Volunteer in Malawi: What Convinced Me to Volunteer Abroad
“Lizzie…you have big fat legs.”
A phrase every girl in her mid-twenties dreams of hearing shouted at her. But as I swung around to deliver my enraged speech on body image today,(“Actually, in case you hadn’t noticed, I am wearing extremely large, woolly, old man socks which yes, have morphed my ankles into small tree trunks and yes I know that recently my diet has mainly consisted of biscuits and peanut butter…”), I realise from the bright, shining smiles and nods of agreement that I am in fact being paid a compliment.
Now, I am no stranger to dealing with cultural differences, but that experience really sticks out in my memory.
Having spent my first couple of years out of university whizzing here, there, and everywhere, and trying to stave off the inevitable quarter-life crisis, I found myself in Malawi, looking for something to sink my teeth into. Past jobs in the UK charity sector had left me in a slightly confused state, seeing motivated, forward-thinking individuals coming up against constant red tape that seemed to slow down any kind of affirmative action.
For me, volunteering in Malawi has been a lesson in life. Founded by the amazing sister act of Alice and Nina Pulford, the Love Support Unite Africa Foundation, not only sustains Tilinanu Orphanage, where I myself volunteered, but supports community-based projects created and developed by skilled volunteers. The goal is to work alongside Malawian communities and individuals, and to bring about truly long-lasting and sustainable change.
If you find the right organisation and the right frame of mind, as cheesy as it may sound, you really can make a difference.
Whilst I knew I wanted to work in a developing country, I, like many others, was a little cynical of international volunteer organisations. I did not want to associate myself with an organisation I did not wholly trust, or volunteer in a community that did not want or need me. I had always been distrustful of large, corporate organisations that profess “to help” whilst charging exorbitant sums of money.
What I found taught me otherwise.
In Malawi, I found two sisters working night and day, putting everything they have on the line to help a community that has become their family. I found 34 shining, beautiful girls who tell me I have fat legs, who giggle and dance their lives away despite the fact they have memories and pain I cannot fathom. I met vibrant, intelligent, kind human beings from the UK and Malawi who want to better themselves and the communities they live within. I have been involved in incredibly exciting, sustainable projects created and nurtured with love, cultural understanding and respect.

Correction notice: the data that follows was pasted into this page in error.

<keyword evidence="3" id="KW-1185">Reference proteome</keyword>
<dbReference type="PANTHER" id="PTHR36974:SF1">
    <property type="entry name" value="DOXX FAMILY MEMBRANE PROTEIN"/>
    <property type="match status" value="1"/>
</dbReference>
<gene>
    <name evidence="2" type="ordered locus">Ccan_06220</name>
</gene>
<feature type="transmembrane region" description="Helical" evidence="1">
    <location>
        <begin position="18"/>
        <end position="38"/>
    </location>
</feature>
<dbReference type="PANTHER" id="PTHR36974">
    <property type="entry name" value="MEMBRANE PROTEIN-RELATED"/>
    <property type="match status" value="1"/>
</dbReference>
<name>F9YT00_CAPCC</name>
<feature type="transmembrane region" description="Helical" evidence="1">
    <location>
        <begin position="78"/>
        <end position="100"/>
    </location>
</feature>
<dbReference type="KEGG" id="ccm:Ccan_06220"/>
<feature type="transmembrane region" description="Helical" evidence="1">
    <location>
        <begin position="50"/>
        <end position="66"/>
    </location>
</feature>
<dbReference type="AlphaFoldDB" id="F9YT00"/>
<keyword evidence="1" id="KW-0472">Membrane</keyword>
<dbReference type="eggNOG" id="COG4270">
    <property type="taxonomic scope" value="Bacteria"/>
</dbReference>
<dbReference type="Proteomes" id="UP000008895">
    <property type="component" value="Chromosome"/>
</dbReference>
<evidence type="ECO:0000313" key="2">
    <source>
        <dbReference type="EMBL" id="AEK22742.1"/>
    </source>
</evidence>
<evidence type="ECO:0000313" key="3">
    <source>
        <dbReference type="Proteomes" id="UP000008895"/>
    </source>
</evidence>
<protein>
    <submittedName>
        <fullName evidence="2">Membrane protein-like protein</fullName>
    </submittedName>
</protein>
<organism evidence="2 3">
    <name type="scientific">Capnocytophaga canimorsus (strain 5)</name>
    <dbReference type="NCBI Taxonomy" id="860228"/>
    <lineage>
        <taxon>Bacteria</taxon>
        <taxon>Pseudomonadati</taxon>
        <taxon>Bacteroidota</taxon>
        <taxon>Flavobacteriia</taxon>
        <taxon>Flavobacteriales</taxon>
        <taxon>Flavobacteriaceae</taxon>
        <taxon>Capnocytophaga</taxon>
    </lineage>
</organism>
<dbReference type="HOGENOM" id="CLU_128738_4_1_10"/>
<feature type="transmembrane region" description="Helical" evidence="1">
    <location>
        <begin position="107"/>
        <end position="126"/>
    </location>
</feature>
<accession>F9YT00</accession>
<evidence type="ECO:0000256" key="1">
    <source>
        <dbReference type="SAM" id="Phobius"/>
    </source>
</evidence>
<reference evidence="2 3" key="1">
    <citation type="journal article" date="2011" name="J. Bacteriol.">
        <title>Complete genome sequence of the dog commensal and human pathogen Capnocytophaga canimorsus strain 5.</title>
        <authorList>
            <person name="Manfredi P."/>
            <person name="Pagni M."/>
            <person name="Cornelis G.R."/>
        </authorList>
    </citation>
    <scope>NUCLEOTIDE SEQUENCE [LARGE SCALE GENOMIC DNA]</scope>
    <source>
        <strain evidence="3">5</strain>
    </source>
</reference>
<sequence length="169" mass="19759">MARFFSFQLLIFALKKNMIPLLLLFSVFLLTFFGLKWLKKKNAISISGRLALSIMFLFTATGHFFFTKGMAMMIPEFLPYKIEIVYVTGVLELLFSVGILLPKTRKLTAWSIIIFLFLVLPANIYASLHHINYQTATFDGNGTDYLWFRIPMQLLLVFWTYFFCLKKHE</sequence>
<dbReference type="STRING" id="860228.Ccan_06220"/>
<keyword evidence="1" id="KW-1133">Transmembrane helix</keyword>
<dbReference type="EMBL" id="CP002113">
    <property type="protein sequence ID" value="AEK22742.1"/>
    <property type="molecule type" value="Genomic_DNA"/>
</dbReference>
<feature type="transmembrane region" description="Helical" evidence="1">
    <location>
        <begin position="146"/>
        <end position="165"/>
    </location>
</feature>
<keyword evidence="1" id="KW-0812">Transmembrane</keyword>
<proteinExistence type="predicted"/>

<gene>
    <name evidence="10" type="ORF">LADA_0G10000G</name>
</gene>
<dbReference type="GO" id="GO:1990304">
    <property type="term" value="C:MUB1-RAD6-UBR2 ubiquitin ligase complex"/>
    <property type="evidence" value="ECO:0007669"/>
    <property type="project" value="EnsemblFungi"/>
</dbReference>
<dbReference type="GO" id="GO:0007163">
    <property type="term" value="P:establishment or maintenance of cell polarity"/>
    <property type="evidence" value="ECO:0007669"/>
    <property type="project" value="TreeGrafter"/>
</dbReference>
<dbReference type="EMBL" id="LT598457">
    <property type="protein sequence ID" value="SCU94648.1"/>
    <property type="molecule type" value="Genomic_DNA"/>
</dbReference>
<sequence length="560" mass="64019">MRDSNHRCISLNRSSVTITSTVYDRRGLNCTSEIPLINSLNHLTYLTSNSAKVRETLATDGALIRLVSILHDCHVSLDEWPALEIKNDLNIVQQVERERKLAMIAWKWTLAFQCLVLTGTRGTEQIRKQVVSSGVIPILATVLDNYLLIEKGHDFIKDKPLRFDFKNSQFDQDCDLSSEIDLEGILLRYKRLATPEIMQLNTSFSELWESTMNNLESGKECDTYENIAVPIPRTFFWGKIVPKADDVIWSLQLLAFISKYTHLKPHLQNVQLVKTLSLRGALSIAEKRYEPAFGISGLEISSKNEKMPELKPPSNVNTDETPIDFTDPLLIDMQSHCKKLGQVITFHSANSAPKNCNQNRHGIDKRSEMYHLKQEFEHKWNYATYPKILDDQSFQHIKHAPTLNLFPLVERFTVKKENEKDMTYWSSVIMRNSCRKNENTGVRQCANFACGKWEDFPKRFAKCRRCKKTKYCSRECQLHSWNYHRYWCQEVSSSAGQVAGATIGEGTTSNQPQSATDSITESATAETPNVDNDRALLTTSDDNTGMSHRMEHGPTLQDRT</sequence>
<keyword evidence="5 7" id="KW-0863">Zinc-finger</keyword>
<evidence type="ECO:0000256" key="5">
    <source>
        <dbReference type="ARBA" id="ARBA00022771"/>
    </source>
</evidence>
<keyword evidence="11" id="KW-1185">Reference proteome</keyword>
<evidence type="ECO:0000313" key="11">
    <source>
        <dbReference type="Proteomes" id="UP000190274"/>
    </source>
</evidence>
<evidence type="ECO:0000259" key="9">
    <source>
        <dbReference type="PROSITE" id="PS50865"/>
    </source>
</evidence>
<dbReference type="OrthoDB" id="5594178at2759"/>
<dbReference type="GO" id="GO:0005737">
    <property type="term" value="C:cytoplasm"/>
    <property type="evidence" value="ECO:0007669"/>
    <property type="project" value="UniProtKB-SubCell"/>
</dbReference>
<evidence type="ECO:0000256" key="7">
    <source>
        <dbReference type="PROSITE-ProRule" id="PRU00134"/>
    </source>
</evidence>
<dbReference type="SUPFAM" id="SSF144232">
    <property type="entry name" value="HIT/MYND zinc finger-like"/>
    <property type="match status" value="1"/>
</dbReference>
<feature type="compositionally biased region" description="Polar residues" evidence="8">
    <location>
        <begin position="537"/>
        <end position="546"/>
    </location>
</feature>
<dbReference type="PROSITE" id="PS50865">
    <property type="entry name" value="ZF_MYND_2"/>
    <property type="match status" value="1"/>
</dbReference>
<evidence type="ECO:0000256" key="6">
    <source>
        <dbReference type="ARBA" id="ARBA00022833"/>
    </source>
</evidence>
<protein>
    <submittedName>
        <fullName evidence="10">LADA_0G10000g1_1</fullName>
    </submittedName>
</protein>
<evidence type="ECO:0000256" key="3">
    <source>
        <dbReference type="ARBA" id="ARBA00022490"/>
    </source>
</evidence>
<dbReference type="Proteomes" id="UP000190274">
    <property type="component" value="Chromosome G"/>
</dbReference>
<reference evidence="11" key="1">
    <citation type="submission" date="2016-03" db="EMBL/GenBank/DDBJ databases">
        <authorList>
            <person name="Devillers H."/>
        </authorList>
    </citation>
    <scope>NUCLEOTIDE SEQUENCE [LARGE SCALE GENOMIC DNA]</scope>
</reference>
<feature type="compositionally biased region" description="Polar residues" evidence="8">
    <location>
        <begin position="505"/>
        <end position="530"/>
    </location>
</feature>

I cannot deny volunteering abroad has its issues, but if you find the right organisation and the right frame of mind, as cheesy as it may sound, you really can make a difference.
Volunteer in Malawi: What Convinced Me to Volunteer Abroad.
Drawing on my past experience I developed a one-on-one program, focussing on mentorship, career advice and personal development. This may not seem like the typical volunteer program; I didn’t build a school and I definitely didn’t dig any wells, but therein lies the crucial difference between volunteering and ‘voluntourism.’ In a developing country where the general population is desperate to receive a semi-decent education, there is little provision or access to guidance on how to follow differing career paths or make the most of any given opportunity. I felt I was given ownership of a project I developed myself, addressing a need that was otherwise overlooked.
Choosing to volunteer abroad is a complex decision. Or at least it should be. All I can advise you to do is to do your research, make sure you can see where not only your money, but also your time is being spent, work out what your skill set is and how it will be genuinely beneficial, and above all else, remember that giving aid is entirely different from giving people tools upon which to build their own future..